Sunday, April 3, 2011
Changes in the Land
Some of you city slickers who see this may figure I'm pretty well set for next winter. I wish. This is a decent start, but half of this still needs to be split and it all needs to be put away in the woodshed, which, oh yeah, doesn't even exist yet. (Click to enlarge; click twice for the really big view.)
The source of most of what you see here is my neighbor, who is selling off some building lots (alas). He knows about this blog now so he might even read this. (Yo, Henry!) I'm helping us both out by removing whatever of the debris from road and lot clearing is suitable to be consumed one day by a Vermont Castings Defiant Parlor Furnace. Ultimately, if I keep at it and work hard enough, there's enough there for me to get three or four years ahead, easily. And I still have at least three or four cords worth down on my own property.
Now's the time -- the voice of the chainsaw is heard throughout the land.
But ... Henry and I were talking with his logger yesterday, and it seems since the price of fossil fuels started in a general upward direction a few years ago the firewood market has taken off. It is now basically impossible to buy two-year wood; the sheds have been emptied. One year wood is all you can get. For those of you who don't know the art of wood burning, you can call wood "seasoned" that's only a year old but it takes two years for it to get optimally dry, and that used to be the standard.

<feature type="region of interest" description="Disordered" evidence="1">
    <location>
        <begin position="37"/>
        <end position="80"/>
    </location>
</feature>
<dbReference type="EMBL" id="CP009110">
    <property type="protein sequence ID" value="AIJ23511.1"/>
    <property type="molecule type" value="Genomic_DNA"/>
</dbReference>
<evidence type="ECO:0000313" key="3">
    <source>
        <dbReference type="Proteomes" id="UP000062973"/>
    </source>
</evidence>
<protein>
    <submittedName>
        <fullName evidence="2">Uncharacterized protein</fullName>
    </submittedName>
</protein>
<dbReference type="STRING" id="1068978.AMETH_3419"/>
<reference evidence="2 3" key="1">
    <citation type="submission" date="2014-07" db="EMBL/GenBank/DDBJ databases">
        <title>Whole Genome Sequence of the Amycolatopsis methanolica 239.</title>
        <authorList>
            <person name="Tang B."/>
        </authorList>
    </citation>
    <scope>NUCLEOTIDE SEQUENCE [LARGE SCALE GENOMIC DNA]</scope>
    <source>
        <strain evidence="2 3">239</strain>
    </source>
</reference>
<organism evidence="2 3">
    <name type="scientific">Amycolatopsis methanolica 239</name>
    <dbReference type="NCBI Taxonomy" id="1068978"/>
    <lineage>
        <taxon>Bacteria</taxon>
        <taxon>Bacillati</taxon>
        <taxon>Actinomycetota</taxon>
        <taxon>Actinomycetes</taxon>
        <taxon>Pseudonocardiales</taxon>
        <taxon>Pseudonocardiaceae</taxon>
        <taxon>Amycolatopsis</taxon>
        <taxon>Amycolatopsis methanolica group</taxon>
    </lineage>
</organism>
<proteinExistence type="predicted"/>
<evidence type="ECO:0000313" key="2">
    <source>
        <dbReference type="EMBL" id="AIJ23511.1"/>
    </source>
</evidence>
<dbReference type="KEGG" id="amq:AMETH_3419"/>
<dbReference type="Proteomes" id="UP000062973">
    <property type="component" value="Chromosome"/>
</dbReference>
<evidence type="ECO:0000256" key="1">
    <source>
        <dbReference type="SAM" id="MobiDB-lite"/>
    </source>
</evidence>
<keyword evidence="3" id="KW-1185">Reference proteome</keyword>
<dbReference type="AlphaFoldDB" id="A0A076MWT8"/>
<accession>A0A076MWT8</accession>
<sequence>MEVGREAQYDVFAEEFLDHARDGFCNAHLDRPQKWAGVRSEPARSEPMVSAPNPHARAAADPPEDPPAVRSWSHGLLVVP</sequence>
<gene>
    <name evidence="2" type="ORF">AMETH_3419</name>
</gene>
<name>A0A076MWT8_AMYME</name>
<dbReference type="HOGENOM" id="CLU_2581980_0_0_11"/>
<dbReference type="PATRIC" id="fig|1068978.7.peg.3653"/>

So, what does this mean? Maybe it's not so good. As I have discussed here before, the Europeans cleared the New England forest not so much to make way for field and pasture, or for timber, but for fuel. In commercial quantities, that mostly means charcoal. It was the coming of the fossil fuel era that allowed the forest to grow back.
Firewood around here right now mostly comes from land that is cleared for other purposes, as in my current case; and from sustainable harvest in well-managed private holdings, public forests and private watersheds, (which I used to participate in with my father on New Haven Water Company property), often as a byproduct of logging. Land owners generally know enough not to kill the goose that lays the golden egg.
But right now, we're flat out. There is no more to be had. That means, presumably, that the price will be going up, and the temptation to fell more trees will grow. This is one more inconvenient truth about the Long Emergency we may have to confront.